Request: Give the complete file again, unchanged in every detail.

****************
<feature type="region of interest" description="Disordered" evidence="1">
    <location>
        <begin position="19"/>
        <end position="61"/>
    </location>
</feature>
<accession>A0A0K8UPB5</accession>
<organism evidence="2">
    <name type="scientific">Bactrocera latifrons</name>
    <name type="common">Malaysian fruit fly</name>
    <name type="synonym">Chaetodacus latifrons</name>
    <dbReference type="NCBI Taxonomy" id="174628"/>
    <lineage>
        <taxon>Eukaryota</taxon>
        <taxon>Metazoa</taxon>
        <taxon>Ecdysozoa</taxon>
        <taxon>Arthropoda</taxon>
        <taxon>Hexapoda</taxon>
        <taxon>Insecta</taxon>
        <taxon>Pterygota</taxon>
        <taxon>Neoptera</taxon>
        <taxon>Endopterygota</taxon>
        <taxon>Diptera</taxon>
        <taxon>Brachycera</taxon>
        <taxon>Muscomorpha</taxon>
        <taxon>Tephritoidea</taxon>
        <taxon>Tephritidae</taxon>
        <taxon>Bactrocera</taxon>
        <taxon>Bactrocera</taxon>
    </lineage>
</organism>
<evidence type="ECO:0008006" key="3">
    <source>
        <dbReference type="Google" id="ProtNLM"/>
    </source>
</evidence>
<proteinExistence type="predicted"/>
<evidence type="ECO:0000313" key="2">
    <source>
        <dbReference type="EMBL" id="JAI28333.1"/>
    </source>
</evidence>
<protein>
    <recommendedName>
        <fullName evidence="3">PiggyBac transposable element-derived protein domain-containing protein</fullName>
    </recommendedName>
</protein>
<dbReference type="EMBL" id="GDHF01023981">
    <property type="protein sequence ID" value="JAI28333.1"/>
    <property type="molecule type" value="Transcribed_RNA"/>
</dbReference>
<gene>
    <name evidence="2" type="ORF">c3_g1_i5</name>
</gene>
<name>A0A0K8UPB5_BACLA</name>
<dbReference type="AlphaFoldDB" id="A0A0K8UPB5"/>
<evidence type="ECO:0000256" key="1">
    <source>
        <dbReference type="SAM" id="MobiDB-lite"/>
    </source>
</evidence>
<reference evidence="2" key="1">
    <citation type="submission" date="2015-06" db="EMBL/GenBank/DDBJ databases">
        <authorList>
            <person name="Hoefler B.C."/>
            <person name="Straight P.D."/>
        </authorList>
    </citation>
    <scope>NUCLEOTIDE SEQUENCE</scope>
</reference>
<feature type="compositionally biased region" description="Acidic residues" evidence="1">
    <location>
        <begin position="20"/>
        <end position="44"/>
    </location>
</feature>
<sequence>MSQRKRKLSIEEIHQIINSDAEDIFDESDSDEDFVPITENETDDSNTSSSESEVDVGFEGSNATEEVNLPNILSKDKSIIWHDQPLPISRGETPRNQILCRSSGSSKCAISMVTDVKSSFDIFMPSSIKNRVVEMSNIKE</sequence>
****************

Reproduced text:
<feature type="region of interest" description="Disordered" evidence="1">
    <location>
        <begin position="19"/>
        <end position="61"/>
    </location>
</feature>
<accession>A0A0K8UPB5</accession>
<organism evidence="2">
    <name type="scientific">Bactrocera latifrons</name>
    <name type="common">Malaysian fruit fly</name>
    <name type="synonym">Chaetodacus latifrons</name>
    <dbReference type="NCBI Taxonomy" id="174628"/>
    <lineage>
        <taxon>Eukaryota</taxon>
        <taxon>Metazoa</taxon>
        <taxon>Ecdysozoa</taxon>
        <taxon>Arthropoda</taxon>
        <taxon>Hexapoda</taxon>
        <taxon>Insecta</taxon>
        <taxon>Pterygota</taxon>
        <taxon>Neoptera</taxon>
        <taxon>Endopterygota</taxon>
        <taxon>Diptera</taxon>
        <taxon>Brachycera</taxon>
        <taxon>Muscomorpha</taxon>
        <taxon>Tephritoidea</taxon>
        <taxon>Tephritidae</taxon>
        <taxon>Bactrocera</taxon>
        <taxon>Bactrocera</taxon>
    </lineage>
</organism>
<evidence type="ECO:0008006" key="3">
    <source>
        <dbReference type="Google" id="ProtNLM"/>
    </source>
</evidence>
<proteinExistence type="predicted"/>
<evidence type="ECO:0000313" key="2">
    <source>
        <dbReference type="EMBL" id="JAI28333.1"/>
    </source>
</evidence>
<protein>
    <recommendedName>
        <fullName evidence="3">PiggyBac transposable element-derived protein domain-containing protein</fullName>
    </recommendedName>
</protein>
<dbReference type="EMBL" id="GDHF01023981">
    <property type="protein sequence ID" value="JAI28333.1"/>
    <property type="molecule type" value="Transcribed_RNA"/>
</dbReference>
<gene>
    <name evidence="2" type="ORF">c3_g1_i5</name>
</gene>
<name>A0A0K8UPB5_BACLA</name>
<dbReference type="AlphaFoldDB" id="A0A0K8UPB5"/>
<evidence type="ECO:0000256" key="1">
    <source>
        <dbReference type="SAM" id="MobiDB-lite"/>
    </source>
</evidence>
<reference evidence="2" key="1">
    <citation type="submission" date="2015-06" db="EMBL/GenBank/DDBJ databases">
        <authorList>
            <person name="Hoefler B.C."/>
            <person name="Straight P.D."/>
        </authorList>
    </citation>
    <scope>NUCLEOTIDE SEQUENCE</scope>
</reference>
<feature type="compositionally biased region" description="Acidic residues" evidence="1">
    <location>
        <begin position="20"/>
        <end position="44"/>
    </location>
</feature>
<sequence>MSQRKRKLSIEEIHQIINSDAEDIFDESDSDEDFVPITENETDDSNTSSSESEVDVGFEGSNATEEVNLPNILSKDKSIIWHDQPLPISRGETPRNQILCRSSGSSKCAISMVTDVKSSFDIFMPSSIKNRVVEMSNIKE</sequence>